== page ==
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Nigerian Political Leader Killed by Suspected Islamic Militants

Oct. 7 (Bloomberg) -- Gunmen suspected to be members of a radical Islamic sect launched two separate attacks in Nigeria’s northeastern city of Maiduguri, killing a political leader and injuring a policeman, a security official said.

The attackers, who were riding on motorbikes, “shot and killed” Awana Ngala yesterday, a leader of the All Nigeria People’s Party, which controls Borno state, said Mai Mamman, a police spokesman in the region.

A similar attack was made yesterday on the residence of the speaker of the state legislature, Goni Ali Modu, in which a police guard was shot and injured, Mamman said by phone today from Maiduguri, the state capital. The attacks are suspected to be the work of the Boko Haram sect, he said.

The group, which opposes Western-style education and draws inspiration from Afghanistan’s Taliban, attacked police stations across several northern Nigerian cities in July 2009, prompting the government to deploy troops. At least 700 people died in the fighting, leading Nigeria’s security forces to shell the sect’s headquarters in Maiduguri. Boko Haram’s 39-year-old leader, Mohammed Yusuf, was killed.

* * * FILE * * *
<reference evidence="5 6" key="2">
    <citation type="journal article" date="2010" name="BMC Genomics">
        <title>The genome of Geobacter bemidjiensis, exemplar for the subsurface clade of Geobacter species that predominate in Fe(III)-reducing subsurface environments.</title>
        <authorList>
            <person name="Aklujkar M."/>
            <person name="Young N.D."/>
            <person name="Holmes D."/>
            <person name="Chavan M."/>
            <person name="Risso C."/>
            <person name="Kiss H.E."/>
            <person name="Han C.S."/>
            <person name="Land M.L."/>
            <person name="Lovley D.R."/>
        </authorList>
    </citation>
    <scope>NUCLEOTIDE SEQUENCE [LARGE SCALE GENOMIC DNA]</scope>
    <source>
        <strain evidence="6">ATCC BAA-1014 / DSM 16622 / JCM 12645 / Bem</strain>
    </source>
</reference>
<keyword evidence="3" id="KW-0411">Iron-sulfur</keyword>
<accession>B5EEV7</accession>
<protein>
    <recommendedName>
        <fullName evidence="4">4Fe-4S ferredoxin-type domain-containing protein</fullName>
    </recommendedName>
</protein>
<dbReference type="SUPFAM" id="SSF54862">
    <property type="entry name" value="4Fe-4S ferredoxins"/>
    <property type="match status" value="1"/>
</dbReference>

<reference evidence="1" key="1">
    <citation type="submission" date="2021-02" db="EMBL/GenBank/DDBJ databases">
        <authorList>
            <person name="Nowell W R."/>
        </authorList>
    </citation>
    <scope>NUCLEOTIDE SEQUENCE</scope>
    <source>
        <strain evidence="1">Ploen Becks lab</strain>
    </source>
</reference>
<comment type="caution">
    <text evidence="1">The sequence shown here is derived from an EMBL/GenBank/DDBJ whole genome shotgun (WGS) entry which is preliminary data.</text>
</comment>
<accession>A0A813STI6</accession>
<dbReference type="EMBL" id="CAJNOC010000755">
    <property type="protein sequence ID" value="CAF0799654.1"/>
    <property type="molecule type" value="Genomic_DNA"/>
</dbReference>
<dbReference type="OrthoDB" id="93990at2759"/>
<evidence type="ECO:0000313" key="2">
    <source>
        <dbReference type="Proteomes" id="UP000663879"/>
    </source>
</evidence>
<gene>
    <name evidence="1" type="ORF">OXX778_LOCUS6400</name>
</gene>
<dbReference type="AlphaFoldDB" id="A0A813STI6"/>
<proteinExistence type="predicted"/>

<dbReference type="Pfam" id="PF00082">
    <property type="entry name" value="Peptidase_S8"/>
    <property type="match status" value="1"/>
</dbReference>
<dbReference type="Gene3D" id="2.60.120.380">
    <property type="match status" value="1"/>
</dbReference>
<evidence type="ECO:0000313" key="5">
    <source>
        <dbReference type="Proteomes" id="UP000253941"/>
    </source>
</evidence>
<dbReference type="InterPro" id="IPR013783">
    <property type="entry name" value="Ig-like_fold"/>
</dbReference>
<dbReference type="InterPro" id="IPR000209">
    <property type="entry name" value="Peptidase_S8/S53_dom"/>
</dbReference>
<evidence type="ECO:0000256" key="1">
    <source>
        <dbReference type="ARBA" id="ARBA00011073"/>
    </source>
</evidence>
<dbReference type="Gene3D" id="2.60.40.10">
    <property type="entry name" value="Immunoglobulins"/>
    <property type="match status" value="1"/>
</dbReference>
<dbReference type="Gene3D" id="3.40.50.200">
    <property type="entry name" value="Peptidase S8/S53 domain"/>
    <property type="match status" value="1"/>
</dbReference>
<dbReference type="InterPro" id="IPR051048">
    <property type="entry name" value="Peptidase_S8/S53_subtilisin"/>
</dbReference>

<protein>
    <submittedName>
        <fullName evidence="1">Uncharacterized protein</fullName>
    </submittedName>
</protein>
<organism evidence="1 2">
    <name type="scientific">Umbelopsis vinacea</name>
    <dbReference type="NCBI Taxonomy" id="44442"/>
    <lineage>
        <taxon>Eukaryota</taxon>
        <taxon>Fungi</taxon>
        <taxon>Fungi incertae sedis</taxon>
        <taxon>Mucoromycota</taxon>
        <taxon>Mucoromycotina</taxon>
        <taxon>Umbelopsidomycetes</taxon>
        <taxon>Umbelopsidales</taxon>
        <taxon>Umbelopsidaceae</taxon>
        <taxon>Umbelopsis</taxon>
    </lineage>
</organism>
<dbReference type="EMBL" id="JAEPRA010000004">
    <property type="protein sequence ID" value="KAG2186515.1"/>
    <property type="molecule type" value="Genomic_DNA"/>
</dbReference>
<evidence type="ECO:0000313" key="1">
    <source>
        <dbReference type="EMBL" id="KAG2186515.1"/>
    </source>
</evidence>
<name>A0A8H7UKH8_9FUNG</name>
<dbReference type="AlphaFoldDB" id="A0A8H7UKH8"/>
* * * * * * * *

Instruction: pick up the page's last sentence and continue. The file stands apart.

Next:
Gunmen suspected of belonging to the sect last month attacked a prison in the northern city of Bauchi, freeing 721 inmates, including scores of its members awaiting trial for the 2009 violence.

Nigeria, Africa’s top oil producer and most populous country with about 140 million people, is roughly divided between a mainly Muslim north and a predominantly Christian south.

To contact the reporter on this story: Ardo Hazzad in Bauchi via Johannesburg at pmrichardson@bloomberg.net.

To contact the editor responsible for this story: Antony Sguazzin in Johannesburg at asguazzin@bloomberg.net.

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